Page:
By John Farmer, KF 14, Mexico
Friday, near Jojutla, in the Mexican state of Morelos, I had the pleasure of visiting Doña Mari. “Buenas tardes! Adelante!” she coughed in welcome. My visit was a routine Kiva borrower visit, a chance for me to learn more about our borrowers and further their understanding of Kiva.
Her credit history started ten years ago when her son was sick. Though her town has a free clinic, only a fraction of those who seek attention are tended to, so she took her son to private doctors. The medical bills piled up, and she borrowed from private lenders (a.k.a. loansharks) to pay her debts. She and her husband did what they could to pay off what they owed, but after several years they weren’t getting their heads above water. Fortunately, four years ago, through a government poverty eradication program, she received a mill to grind corn. That would give her a better income. The downside: she had a 220-volt electric mill sitting in her yard and nowhere to hook it up. To get it set up, she needed over a hundred dollars.
That’s when she found CrediComún. With a small loan she was able to install the mill, and since then dozens of neighborhood women arrive daily to turn their corn into masa. With the revenue from that, and subsequent loans, Doña Mari went on to open a tamaleria (a restaurant that features tamales), and has begun raising her own hogs. The tamales that she makes are not like any tamales I’ve ever had. Inside the corn husks there is fish or chicken with chile sauce. No corn. The tamales are served with fresh corn tortillas. The combination of catfish, corn and chile is unbelievably tasty!
I heard a cough and noticed Doña Mari’s 11 year-old daughter working at the stove, preparing another batch of tortillas. Wood smoke from the stove was engulfing her.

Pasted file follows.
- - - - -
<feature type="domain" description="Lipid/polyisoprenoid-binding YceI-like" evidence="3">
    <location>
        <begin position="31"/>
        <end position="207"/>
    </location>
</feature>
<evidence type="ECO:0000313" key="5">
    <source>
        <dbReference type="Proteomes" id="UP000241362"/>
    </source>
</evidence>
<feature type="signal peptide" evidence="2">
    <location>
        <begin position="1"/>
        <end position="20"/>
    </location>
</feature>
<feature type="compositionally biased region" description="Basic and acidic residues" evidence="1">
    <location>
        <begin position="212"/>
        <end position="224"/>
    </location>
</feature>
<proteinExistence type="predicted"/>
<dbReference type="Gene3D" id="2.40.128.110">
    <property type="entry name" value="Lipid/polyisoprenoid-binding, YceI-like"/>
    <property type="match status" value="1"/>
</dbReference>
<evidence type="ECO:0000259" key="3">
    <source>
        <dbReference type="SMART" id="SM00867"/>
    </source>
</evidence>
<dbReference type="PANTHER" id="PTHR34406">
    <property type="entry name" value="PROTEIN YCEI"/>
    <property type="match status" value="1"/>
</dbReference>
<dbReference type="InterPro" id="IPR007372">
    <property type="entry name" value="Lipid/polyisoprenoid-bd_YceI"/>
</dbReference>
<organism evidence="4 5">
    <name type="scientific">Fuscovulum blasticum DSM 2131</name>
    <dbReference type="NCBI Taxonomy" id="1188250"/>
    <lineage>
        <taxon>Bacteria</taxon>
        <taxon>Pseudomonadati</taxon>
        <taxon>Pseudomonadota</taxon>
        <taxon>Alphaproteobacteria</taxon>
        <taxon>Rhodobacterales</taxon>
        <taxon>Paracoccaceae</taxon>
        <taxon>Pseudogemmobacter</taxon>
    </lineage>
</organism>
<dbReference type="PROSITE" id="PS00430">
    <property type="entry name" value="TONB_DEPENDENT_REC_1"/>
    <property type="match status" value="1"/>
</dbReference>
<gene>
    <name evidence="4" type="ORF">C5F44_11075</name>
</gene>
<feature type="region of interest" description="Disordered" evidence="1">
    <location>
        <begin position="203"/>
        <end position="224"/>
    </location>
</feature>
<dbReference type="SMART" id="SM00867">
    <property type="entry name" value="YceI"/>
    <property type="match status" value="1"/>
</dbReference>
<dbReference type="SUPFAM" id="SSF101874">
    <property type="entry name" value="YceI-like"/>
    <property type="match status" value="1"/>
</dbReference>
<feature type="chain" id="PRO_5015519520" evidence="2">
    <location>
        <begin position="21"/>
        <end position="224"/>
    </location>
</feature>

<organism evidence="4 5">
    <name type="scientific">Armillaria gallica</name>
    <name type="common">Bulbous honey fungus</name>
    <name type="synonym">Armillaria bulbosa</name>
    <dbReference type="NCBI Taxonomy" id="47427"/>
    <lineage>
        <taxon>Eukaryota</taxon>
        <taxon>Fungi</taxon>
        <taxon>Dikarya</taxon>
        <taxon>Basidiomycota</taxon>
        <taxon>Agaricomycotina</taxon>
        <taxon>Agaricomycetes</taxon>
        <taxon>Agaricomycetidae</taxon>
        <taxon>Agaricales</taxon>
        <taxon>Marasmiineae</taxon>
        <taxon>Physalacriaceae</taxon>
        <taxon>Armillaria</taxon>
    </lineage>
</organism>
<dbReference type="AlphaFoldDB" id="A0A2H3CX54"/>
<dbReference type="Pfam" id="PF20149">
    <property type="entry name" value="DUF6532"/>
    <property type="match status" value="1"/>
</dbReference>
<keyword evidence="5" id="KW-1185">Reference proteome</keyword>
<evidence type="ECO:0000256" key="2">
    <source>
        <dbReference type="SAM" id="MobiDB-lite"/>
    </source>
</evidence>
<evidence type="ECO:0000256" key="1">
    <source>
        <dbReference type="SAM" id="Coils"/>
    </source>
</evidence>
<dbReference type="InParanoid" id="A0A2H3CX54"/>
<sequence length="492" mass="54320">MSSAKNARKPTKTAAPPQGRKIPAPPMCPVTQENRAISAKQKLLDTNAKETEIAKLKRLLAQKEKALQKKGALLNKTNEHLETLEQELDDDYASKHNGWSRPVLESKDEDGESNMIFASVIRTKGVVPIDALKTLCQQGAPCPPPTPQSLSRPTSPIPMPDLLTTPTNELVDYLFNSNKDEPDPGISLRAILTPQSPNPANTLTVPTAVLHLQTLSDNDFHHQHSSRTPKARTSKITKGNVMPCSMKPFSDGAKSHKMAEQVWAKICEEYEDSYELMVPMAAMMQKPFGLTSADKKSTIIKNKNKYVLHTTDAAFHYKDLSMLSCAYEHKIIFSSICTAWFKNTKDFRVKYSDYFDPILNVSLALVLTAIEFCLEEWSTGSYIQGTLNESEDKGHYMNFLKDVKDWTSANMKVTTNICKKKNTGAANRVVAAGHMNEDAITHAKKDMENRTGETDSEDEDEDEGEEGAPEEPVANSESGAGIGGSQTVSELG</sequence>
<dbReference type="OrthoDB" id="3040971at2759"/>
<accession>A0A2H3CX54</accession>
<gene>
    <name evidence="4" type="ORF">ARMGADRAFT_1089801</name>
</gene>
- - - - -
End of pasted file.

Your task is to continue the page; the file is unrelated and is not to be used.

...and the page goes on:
Life is outside in rural Morelos. The climate is perfect for it. The house is for sleeping. Everything else is done on the patio, under a roof but without walls. Even there, with a gentle breeze removing the smoke, the effects of the smoke are severe. Doña Mari has a gravelly voice that sometimes clears up after a coughing fit. I asked if she had ever considered installing an improved stove or at least a chimney.
“Yes, I’ve looked into it, but it would cost around $200.”
Not only is there a main stove, but also two smaller ones, really just barrels with wood burning inside, on which she cooks tamales. These are strategically placed near the entrance to be visible from outside. No matter which way the breeze blew, I inhaled smoke. I tried to imagine what it must be like to be there all day every day.
Chronic Obstructive Pulmonary Disease (COPD) is a major killer in many countries due to smoking or use of primitive stoves. The effect of the smoke on their lungs must be similar to that of smoking a lot of cigarettes. Installing a chimney on the main stove would have a huge positive effect on their health, one worth well over the few dollars it would cost. But how to convince someone to invest in their health and the health of their family when they’ve worked so long and so hard investing in advancing their business?
John Farmer is a Kiva Fellow at CrediComún in Mexico City. He doesn’t have all the answers, but is working on it. There are many ways you can help borrowers like Doña Mari — one is by lending through Kiva. A healthy cash flow helps alleviate poverty.